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Last Updated Saturday November 18 2017 03:42 PM IST

Left unity is in tatters in the last bastion

Sujith Nair
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Pinarayi Vijayan, Kanam Rajendran Pinarayi Vijayan, Kanam Rajendran

CPI’s national leaders have been harping on a broad alliance of Left and democratic parties to resist the advance of the BJP. The other prominent communist party has not been kind on the junior partner though. The CPM’s Kerala unit is not amused by CPI state leaders’ diverging position in a variety of issues ranging from encroachments in Munnar to a tie-up with the Kerala Congress in Kottayam.

CPM honchos attending the party’s state secretariat wanted to know why was the CPI lamenting over the Congress’s loss of the post of the Kottayam district panchayat president. CPM mouthpiece ‘Deshabhimani’ piled the pressure with a stinging editorial targeted at the CPI.

The CPM is ready to work with Kerala Congress leader K.M. Mani but the party cannot come to terms with its partner in the ruling alliance.

Hardly a year into the Left Democratic Front rule in Kerala, the Left unity is at the crossroads. Both the CPM and the CPI had proclaimed the importance of a united Left in party meetings in Jalandhar and Bhatinda but the resolve seems to be waning in the party’s remaining stronghold.

The CPI never misses a chance to poke the CPM even as they remain part of the government in Kerala. The rift in the ruling alliance assumes all the more significance at a time when the opposition coalition is going through a transformation.

After herding Kerala Congress out of the United Democratic Front, K.M. Mani has upped the ante in his fight against the Congress. Is Mani drifting towards the CPM-led front? Or is the CPI being forced to work with the Congress? Curious questions are yet to be answered.

In case the CPI decides to leave the LDF, chief minister Pinarayi Vijayan would find his government hanging in the balance with the support of just 72 legislators, the same number with which his predecessor Oommen Chandy had struggled for five years.

Even if the 19 CPI MLAs pull their support to the government, Vijayan will still have a razor-thin majority but his reign may not be as smooth as he wants to be.

The CPM’s overtures to Mani could not have come at a more opportune time. The party castigated its junior partner in the state committee meeting and state secretary Kodiyeri Balakrishnan even expressed doubts about CPI national leaders’ affinity towards the Congress.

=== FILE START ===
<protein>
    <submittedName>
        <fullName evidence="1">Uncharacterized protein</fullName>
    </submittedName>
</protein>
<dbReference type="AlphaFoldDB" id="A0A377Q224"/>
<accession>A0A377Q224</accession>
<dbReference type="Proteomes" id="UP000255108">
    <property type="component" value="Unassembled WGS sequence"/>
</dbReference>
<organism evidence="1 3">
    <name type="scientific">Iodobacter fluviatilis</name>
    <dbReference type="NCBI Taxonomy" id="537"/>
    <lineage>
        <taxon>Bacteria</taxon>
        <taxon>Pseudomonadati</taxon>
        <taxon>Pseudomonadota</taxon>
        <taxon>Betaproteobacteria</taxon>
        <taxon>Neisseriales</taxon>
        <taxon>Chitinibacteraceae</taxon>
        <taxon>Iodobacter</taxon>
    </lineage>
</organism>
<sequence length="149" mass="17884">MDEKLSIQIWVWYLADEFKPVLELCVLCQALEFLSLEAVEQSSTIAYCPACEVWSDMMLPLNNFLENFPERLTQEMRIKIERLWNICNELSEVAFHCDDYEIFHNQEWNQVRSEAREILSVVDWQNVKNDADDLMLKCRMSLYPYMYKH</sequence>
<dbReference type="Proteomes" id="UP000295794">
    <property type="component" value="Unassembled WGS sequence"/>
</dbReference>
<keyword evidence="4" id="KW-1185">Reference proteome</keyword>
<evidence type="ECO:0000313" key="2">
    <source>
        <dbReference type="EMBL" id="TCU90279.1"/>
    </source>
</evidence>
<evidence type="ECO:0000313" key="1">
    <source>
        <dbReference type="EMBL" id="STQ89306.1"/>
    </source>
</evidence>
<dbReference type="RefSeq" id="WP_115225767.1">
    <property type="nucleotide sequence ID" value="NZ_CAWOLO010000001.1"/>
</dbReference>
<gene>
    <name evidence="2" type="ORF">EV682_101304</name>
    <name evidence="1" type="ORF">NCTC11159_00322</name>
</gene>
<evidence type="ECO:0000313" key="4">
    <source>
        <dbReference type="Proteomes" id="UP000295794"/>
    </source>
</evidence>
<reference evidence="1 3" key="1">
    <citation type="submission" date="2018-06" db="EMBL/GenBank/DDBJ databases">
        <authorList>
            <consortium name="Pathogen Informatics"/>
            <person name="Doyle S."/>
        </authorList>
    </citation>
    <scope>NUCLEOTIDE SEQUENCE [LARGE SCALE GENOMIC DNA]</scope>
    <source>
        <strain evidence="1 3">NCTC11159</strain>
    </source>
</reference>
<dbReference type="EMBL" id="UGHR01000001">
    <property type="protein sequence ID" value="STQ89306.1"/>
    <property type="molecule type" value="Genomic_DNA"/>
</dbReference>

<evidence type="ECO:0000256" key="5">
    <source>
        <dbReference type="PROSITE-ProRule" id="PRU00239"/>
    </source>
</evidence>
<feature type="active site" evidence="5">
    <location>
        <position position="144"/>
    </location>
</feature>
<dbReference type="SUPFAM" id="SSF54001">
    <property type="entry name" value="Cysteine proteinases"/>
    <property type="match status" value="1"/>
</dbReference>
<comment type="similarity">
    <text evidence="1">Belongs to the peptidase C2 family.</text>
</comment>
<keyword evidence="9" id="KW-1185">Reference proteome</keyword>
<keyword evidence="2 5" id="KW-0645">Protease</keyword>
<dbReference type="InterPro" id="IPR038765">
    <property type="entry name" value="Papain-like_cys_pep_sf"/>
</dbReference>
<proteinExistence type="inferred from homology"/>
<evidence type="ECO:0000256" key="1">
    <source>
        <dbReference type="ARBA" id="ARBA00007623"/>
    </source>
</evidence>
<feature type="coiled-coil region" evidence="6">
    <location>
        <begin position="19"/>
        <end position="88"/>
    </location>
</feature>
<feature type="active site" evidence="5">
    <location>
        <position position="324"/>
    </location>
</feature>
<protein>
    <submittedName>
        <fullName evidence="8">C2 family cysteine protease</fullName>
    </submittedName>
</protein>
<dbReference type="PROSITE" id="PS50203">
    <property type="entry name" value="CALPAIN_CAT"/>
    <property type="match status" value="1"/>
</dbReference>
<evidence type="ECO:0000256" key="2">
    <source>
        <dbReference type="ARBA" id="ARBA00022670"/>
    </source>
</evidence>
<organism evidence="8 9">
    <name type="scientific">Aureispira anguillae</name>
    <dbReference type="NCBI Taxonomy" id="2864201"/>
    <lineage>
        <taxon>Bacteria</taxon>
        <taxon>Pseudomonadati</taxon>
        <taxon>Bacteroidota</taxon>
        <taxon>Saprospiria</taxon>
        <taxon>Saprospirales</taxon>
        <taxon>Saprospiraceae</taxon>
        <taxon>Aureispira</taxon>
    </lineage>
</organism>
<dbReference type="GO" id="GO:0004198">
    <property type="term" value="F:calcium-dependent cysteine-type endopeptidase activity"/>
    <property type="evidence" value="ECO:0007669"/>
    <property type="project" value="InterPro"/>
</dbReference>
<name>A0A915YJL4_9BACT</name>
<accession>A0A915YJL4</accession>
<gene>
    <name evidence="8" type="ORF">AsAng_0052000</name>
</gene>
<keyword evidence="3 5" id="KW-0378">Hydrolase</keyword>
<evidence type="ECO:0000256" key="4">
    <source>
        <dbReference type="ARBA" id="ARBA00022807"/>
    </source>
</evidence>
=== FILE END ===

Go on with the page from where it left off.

The CPM helped Mani’s party to wrest control of the Kottayam district panchayat at the expense of the Congress and asked the suspicious CPI leaders whey were they worried about the Congress. The six MLAs of the Kerala Congress may come handy for the ruling dispensation.

The tributes paid to Mani in the Legislative Assembly in March on his 50th anniversary as an MLA may not have been just a courtesy. After all, Shakdher & Kaul has not recommended it in their authoritative book on parliamentary practices and procedures. Still the chief minister took the initiative to honor the former minister whom his party had hounded relentlessly during the UDF government’s tenure.

The CPM even invited Mani to their state headquarters to attend a seminar on center-state relations.

The signals were not lost on Mani, who found himself isolated by his former partners. Not a single member of the UDF, except C.P. John, visited Mani when he sat in protest in front of the state secretariat to press the government not to scrap the Karunya scheme.

The Congress succeeded to gloss over its differences with the Muslim League and put up a united front in the Lok Sabha byelection in Malappuram but the party lost a key post in Kottayam thanks to the tussle with the Kerala Congress.

Malappuram and Kottayam districts had remained UDF bastions even when the front was decimated elsewhere in the state in the assembly election last year. The CPM has rightly evaluated that any foray into the Christian-dominated Kottayam hinges on the fissures in the Congress-Kerala Congress alliance. The strategy has borne fruit in the election of the district panchayat president.

Meanwhile, the CPM-CPI relations have hit rock bottom. Last week, suspected CPM workers ransacked the CPI’s mandalam committee office at Mukhathala in Kollam district, where the CPI refuses to play second fiddle to the bigger party.

The CPI has been provoking the CPM in any way it can. The party has thrown open its gate to any CPM dissident who wants to join. The trend has been evident in Kozhikode, Thrissur and Kollam districts. The party’s lower units are particularly severe in criticizing the CPM and the government it leads.

The CPI can’t live with a dispensation that has identified with Pinarayi Vijayan yet its leaders deny any speculation of an exit from the LDF.

Even CPM state secretary Kodiyeri Balakrishnan tried to put up a façade of unity. He claimed that the two parties have ironed out all differences, only to be woken up by editorials in ‘Deshabhimani’ and CPI mouthpiece ‘Janayugam’ throwing mud at each other.

The slanging match can only intensify when both parties prepare for their conferences by the end of the year. Even Balakrishnan and his counterpart in the CPI, Kanam Rajendran, may not be able salvage the situation if the developments snowball into a full-blown fight.

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